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Pottery fragments may reveal when the bible was written.

Following intensive study by researchers from the Tel Aviv University in Israel, new evidence from the period before the end of the First Temple seeks to answer the age old question on when the Bible was written.

This was after examination using modern imaging tools of fragments of inscribed pottery officially known as ostraca which were discovered in the Tel Arad fortress. The analysis of the writings on the pottery reached the conclusion that literacy around 600 BC, was not only set apart for the elite of Jerusalem. The messages passed through the writing consist of military commands and shopping lists. Some visible messages inscribed in ink include messages to Eliashib, the quartermaster of the remote desert fortress with requests for provisions such as vinegar, wine, oil and flour to be delivered to forces in the kingdom of Judah.

These writings have however been found to have different handwritings which historians have attributed to there having been several writers ranging from different social classes.

This distinguishing of handwritings and authors was made possible through the use of a combination of Jewish history, archaeology and applied mathematics coupled with computerized image processing and algorithm development. This led to the conclusion that at least six different people had written the 18 samples obtained and all at around the same time.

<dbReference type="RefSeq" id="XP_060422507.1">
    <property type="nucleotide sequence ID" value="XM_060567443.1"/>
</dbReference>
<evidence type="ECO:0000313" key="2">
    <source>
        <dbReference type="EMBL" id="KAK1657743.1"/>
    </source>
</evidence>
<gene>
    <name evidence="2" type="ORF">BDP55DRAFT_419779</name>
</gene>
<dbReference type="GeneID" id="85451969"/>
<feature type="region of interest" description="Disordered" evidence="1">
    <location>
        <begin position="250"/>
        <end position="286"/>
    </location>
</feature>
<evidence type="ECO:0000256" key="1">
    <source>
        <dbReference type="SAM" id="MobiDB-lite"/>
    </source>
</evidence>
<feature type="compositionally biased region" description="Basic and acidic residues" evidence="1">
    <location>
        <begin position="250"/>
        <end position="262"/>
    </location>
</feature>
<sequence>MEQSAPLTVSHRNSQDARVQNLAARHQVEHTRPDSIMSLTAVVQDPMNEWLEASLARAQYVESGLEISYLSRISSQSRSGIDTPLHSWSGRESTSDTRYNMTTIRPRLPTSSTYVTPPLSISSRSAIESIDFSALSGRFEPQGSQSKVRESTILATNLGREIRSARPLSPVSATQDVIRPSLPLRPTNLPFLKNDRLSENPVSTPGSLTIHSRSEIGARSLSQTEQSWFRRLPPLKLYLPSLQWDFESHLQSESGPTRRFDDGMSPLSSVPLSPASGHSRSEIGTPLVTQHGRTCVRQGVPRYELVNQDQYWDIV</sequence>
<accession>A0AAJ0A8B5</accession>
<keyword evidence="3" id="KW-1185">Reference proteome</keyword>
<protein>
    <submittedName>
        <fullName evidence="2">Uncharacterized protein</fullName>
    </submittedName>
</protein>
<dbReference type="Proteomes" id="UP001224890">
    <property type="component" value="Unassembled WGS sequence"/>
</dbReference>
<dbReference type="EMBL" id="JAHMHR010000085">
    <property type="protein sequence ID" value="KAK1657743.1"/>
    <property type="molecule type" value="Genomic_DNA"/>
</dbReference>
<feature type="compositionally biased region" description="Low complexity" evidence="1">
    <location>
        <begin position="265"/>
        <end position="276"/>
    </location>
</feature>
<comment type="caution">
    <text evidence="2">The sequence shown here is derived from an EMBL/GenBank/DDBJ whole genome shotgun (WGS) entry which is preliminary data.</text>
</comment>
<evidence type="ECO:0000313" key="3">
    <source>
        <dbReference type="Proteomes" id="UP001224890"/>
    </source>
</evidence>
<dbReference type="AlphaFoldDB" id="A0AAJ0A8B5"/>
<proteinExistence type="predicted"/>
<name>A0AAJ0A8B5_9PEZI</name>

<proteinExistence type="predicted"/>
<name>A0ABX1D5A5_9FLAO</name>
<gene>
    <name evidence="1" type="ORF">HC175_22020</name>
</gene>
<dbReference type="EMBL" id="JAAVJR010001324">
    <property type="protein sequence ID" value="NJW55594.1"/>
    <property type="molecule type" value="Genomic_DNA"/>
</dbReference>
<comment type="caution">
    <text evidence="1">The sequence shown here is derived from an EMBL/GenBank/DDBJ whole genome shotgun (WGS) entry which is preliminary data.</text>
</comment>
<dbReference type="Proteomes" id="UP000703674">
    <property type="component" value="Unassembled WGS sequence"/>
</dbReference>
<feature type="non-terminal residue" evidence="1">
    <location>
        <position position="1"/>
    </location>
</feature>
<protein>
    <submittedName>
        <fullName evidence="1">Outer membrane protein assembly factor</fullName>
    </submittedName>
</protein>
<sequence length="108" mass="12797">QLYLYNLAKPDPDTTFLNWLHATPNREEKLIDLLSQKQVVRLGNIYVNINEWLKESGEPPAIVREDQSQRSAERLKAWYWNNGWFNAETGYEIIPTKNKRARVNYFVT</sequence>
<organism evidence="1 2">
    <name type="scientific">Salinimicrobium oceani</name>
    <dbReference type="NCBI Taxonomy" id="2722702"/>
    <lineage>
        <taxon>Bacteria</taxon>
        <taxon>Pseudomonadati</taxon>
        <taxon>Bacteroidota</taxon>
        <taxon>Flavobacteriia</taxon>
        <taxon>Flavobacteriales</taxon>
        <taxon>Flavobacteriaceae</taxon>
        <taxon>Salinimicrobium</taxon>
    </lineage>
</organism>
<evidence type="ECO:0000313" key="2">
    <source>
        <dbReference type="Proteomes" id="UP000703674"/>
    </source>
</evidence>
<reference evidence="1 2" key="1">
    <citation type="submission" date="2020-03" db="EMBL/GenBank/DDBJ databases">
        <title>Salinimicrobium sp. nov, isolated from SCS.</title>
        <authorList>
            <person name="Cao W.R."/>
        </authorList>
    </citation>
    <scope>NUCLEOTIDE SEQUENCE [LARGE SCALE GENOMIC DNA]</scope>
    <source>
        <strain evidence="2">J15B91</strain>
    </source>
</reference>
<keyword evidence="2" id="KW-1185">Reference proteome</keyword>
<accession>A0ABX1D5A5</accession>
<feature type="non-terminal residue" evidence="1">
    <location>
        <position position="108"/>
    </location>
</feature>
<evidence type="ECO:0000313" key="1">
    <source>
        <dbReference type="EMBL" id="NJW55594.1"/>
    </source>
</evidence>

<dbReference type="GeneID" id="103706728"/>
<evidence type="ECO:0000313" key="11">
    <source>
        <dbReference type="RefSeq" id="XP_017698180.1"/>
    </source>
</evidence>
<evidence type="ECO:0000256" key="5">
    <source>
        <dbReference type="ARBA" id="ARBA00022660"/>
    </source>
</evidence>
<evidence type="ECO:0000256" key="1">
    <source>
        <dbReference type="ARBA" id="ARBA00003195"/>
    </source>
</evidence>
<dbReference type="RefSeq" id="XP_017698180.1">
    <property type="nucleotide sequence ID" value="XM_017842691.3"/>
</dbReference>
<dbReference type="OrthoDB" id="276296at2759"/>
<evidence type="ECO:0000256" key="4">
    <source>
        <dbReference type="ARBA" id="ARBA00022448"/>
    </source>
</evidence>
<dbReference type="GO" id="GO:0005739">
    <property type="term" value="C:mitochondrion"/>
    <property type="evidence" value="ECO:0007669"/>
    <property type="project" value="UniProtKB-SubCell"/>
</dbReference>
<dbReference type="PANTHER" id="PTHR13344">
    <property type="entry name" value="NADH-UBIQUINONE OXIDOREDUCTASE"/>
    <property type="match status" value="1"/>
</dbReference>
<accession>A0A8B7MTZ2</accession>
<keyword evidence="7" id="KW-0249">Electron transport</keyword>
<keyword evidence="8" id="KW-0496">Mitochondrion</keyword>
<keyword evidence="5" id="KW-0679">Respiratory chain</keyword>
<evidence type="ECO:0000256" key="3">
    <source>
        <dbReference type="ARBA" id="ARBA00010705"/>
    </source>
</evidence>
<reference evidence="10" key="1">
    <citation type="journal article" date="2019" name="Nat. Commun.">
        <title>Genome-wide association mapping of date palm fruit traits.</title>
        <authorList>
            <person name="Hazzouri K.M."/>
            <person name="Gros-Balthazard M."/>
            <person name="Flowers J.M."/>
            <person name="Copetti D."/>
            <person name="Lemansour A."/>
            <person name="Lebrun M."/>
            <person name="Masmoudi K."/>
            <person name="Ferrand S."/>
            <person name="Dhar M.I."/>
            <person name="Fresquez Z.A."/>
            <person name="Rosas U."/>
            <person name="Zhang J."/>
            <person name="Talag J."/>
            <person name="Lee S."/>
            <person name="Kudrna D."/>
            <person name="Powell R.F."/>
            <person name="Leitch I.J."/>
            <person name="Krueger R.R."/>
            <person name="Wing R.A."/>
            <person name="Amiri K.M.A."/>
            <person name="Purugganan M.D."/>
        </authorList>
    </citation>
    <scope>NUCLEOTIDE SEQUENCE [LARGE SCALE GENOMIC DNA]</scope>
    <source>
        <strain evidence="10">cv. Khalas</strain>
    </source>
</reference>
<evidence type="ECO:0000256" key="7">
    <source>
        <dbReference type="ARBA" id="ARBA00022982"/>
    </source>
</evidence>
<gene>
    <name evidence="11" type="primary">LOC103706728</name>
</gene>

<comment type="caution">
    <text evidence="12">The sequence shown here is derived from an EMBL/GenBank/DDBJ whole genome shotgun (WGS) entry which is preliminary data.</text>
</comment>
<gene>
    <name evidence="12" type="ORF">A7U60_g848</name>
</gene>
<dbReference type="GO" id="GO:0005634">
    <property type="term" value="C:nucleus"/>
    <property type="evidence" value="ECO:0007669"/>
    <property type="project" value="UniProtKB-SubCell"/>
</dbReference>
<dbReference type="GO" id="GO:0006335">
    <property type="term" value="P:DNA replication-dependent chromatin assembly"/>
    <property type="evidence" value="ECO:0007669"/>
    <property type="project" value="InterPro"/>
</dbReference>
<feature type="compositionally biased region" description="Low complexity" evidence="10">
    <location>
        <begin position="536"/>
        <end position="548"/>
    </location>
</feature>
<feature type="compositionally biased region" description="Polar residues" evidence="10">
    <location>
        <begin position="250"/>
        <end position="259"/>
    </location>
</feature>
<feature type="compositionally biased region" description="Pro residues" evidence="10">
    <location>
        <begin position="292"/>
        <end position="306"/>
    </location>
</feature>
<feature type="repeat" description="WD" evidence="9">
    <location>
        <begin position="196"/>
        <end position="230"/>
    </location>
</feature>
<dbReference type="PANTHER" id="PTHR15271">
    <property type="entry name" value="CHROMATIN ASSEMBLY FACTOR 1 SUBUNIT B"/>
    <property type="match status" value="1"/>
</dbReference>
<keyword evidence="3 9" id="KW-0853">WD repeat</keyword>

The letters from text pairs were jumbled up and separated using an algorithm based on the different handwritings.

According to a report from the Proceedings of the National Academy of Sciences of the United States of America (PNAS), all army officers, high ranking to desert outpost quartermasters were literate also indicating the suggested existence of an appropriate education system in Judah since before 586BC.

With this findings, it’s, therefore possible that the Bible could have been written some decades earlier than predicted and in turn distributed. It is still a highly contested argument among Biblical scholars on whether Ancient Jews had begun the writing of some of the oldest books such as Joshua, Deuteronomy, Kings and Judges which describe ancient Israel prior to the destruction of Jerusalem by King Nebuchadnezzar of Babylon. The research, analysis results, therefore, go a step forward into settling this dispute.

Based on a statement by Israel Finkelstei, one of the archaeologists on working on the Arad project, previous arguments which were mostly text based and relative with no absolute chronology can now be confirmed and tackled empirically. He also cited that most of the writings were well written with hardly any mistakes.

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